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John Quincy Smith (November 5, 1824December 30, 1901) was a farmer, politician and legislator from Ohiomarker.

John Q. Smith was born to Thomas Edward Smith (1783-1841) and Mary Kennedy Whitehill (1788-1849), natives of Virginiamarker, on their Warren County, Ohiomarker farm near Waynesvillemarker. A voracious reader, his early schooling was limited because of his duties on the family farm, but his father believed in the advantages of an education, so that John Quincy was able to spend a short time at Miami Collegemarker.

In July 1852, John Q. Smith married Lydia Emeline Evans, a native of Warren county. They had six children, one of whom died in childhood. In 1854, he relocated his young family to Clinton County, Ohiomarker.

He was elected to the Ohio Senate in 1859 as a Republican. In Columbus, during the legislative sessions, Smith's roommate was James A. Garfield, who was just starting out on his public career, and other intimate acquaintances were John Sherman and Ulysses S. Grant. In 1861, he was elected to the Ohio House of Representatives, and served two years. In 1870, he was elected as a member of the Ohio State Board of Equalization. He was again elected State Senator in 1871.

In 1872, John Q. Smith was elected to Congress from Ohio's Third Congressional District. In 1874, he was renominated for Congress, but defeated by John S. Savage.

Smith was appointed Commissioner of Indian Affairs in the Grant Administration on December 11, 1875. His administration saw several controversies, including the Great Sioux War of 1876-77 (including the Battle of the Little Bighornmarker), the removal of the Ponca Indians to Indian Territory and charges of corruption against his chief clerk, Samuel Galpin. He was removed from office on September 27, 1877.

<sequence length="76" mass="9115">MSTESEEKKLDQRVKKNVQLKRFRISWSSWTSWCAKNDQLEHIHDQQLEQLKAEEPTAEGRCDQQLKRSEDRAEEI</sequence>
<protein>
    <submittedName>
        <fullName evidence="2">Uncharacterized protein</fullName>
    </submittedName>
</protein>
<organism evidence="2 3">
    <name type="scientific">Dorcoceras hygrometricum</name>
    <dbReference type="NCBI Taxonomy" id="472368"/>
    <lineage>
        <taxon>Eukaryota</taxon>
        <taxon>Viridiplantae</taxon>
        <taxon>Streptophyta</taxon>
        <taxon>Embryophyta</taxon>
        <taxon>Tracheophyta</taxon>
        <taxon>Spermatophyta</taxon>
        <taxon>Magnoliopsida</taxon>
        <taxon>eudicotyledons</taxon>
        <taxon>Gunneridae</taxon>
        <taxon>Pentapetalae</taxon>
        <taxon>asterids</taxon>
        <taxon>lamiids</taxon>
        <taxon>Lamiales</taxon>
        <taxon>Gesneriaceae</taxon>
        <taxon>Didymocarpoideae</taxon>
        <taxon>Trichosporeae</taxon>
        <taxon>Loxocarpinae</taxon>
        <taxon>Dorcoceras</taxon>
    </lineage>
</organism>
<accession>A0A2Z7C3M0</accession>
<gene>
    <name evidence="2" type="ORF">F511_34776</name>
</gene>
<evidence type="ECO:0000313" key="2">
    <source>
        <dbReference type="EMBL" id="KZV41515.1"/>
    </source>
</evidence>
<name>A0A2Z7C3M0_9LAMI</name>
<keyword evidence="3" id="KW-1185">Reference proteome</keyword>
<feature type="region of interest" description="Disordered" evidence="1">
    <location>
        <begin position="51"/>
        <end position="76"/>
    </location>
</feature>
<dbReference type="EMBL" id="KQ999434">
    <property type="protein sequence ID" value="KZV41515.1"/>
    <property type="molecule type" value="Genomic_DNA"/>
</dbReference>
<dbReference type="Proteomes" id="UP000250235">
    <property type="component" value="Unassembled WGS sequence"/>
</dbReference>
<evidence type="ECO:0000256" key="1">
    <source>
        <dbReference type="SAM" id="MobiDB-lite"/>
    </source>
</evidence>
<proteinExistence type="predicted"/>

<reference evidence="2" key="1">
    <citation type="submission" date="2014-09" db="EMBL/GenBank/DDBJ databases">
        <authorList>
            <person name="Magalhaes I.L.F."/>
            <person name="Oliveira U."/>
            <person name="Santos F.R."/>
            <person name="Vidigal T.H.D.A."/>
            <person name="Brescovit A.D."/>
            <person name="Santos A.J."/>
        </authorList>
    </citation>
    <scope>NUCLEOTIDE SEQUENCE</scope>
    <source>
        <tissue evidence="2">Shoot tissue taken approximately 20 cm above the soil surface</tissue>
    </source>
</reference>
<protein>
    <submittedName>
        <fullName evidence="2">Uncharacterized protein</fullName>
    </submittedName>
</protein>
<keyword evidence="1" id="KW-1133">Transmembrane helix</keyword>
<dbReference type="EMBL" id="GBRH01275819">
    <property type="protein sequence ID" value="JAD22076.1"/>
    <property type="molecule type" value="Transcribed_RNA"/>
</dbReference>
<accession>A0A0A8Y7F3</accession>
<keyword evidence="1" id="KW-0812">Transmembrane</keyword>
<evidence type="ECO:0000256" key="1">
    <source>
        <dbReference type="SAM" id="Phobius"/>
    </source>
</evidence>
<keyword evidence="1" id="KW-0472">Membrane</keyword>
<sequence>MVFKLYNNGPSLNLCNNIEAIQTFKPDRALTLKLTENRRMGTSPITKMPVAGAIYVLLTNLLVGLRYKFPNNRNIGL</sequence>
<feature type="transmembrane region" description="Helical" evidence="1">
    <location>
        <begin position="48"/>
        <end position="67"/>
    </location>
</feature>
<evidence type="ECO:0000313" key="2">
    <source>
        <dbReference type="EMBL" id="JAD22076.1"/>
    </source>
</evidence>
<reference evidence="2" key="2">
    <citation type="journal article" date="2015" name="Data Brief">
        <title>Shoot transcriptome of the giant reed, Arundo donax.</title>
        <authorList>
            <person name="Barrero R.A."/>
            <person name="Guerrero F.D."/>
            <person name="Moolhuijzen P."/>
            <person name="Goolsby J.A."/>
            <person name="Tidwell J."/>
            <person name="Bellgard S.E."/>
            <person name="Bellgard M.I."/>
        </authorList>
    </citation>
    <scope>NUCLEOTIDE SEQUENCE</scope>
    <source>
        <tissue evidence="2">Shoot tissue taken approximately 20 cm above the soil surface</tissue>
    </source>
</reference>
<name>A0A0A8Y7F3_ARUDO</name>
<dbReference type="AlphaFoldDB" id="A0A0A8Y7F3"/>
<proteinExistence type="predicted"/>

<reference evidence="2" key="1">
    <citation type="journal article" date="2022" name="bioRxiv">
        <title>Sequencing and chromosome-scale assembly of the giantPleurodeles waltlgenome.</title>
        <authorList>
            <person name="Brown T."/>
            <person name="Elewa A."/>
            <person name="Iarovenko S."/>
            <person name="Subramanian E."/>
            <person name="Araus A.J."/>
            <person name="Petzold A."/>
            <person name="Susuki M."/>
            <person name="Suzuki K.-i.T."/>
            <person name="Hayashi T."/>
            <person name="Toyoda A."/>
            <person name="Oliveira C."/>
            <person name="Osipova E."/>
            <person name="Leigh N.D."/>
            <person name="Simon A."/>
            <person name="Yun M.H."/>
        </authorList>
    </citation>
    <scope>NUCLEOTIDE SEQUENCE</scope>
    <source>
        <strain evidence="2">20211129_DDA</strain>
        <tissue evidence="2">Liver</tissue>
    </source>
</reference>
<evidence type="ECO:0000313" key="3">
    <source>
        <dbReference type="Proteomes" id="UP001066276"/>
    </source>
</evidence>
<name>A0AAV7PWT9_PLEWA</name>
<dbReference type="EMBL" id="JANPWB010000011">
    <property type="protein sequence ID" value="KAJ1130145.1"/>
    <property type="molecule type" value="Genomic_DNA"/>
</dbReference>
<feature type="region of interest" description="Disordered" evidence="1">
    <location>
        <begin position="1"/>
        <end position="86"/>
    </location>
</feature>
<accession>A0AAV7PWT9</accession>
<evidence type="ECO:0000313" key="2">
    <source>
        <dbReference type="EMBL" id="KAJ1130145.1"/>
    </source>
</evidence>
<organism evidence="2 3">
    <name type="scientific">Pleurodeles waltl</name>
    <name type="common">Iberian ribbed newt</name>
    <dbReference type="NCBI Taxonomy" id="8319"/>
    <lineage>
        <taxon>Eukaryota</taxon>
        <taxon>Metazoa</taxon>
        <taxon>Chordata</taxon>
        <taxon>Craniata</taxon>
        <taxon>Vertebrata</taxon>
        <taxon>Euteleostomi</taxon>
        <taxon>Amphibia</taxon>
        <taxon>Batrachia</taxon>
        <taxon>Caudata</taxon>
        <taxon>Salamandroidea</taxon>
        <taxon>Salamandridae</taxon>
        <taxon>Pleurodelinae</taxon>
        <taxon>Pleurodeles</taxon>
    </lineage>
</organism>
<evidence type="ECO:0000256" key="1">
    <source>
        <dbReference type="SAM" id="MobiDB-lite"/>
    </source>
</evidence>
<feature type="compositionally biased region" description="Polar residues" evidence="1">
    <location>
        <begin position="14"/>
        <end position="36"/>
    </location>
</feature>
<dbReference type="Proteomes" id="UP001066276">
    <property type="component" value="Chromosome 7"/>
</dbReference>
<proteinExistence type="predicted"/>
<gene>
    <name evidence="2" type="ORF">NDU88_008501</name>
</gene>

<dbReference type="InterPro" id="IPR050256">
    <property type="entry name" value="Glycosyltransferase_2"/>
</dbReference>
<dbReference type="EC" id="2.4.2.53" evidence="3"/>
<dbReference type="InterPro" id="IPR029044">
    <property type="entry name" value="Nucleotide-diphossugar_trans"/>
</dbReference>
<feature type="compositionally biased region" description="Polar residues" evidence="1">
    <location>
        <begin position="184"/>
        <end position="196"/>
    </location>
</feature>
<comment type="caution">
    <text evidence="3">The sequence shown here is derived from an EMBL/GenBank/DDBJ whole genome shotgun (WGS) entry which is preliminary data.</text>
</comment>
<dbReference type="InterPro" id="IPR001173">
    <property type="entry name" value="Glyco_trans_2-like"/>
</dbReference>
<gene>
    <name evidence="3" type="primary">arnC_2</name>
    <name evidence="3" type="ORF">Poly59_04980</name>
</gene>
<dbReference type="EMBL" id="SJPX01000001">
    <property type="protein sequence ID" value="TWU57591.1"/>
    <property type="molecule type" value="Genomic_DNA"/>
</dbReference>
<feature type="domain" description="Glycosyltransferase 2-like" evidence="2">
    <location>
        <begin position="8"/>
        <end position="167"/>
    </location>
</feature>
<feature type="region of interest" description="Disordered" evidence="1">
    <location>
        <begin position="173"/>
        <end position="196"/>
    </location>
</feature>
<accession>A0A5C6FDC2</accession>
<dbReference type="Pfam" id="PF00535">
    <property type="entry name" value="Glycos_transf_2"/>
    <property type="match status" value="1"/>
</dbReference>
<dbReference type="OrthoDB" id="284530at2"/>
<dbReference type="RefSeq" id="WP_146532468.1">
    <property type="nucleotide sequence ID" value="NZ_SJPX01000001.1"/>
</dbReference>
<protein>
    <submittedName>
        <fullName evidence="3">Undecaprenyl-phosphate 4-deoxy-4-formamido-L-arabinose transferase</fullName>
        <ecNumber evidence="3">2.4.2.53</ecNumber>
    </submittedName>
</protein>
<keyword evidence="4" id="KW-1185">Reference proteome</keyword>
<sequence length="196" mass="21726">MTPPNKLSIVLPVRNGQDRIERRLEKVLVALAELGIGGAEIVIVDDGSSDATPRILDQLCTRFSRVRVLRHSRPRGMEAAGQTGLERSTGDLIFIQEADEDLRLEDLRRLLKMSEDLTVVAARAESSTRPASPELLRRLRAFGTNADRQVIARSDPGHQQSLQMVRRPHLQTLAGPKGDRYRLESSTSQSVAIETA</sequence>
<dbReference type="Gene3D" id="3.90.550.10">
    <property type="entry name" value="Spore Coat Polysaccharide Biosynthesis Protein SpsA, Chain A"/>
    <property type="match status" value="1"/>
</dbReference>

President Rutherford B. Hayes appointed Smith as United States consul general to Montreal, Canadamarker, serving from 1878 until he resigned in 1882.

He remained an ardent Republican until President Grover Cleveland's first administration, when he allied himself with the Democratic party because of his views on tariff reform, and thereafter he remained a Democrat. His published articles on tariff in the New York Evening Post attracted wide attention throughout the country and were extensively quoted by the press and on the stump.

John Quincy Smith left public life and retired to his farm “Sycamores” in Oakland, Ohio where he died. He is buried in Miami Cemetery, Waynesville, Ohio.

Sources

  • Taylor, William A. Ohio in Congress from 1803 to 1901. Columbus, Ohio: The XX Century Publishing Company, 1901.
  • History of Clinton County, Ohio. Chicago: W. H. Beers & Co., 1882.


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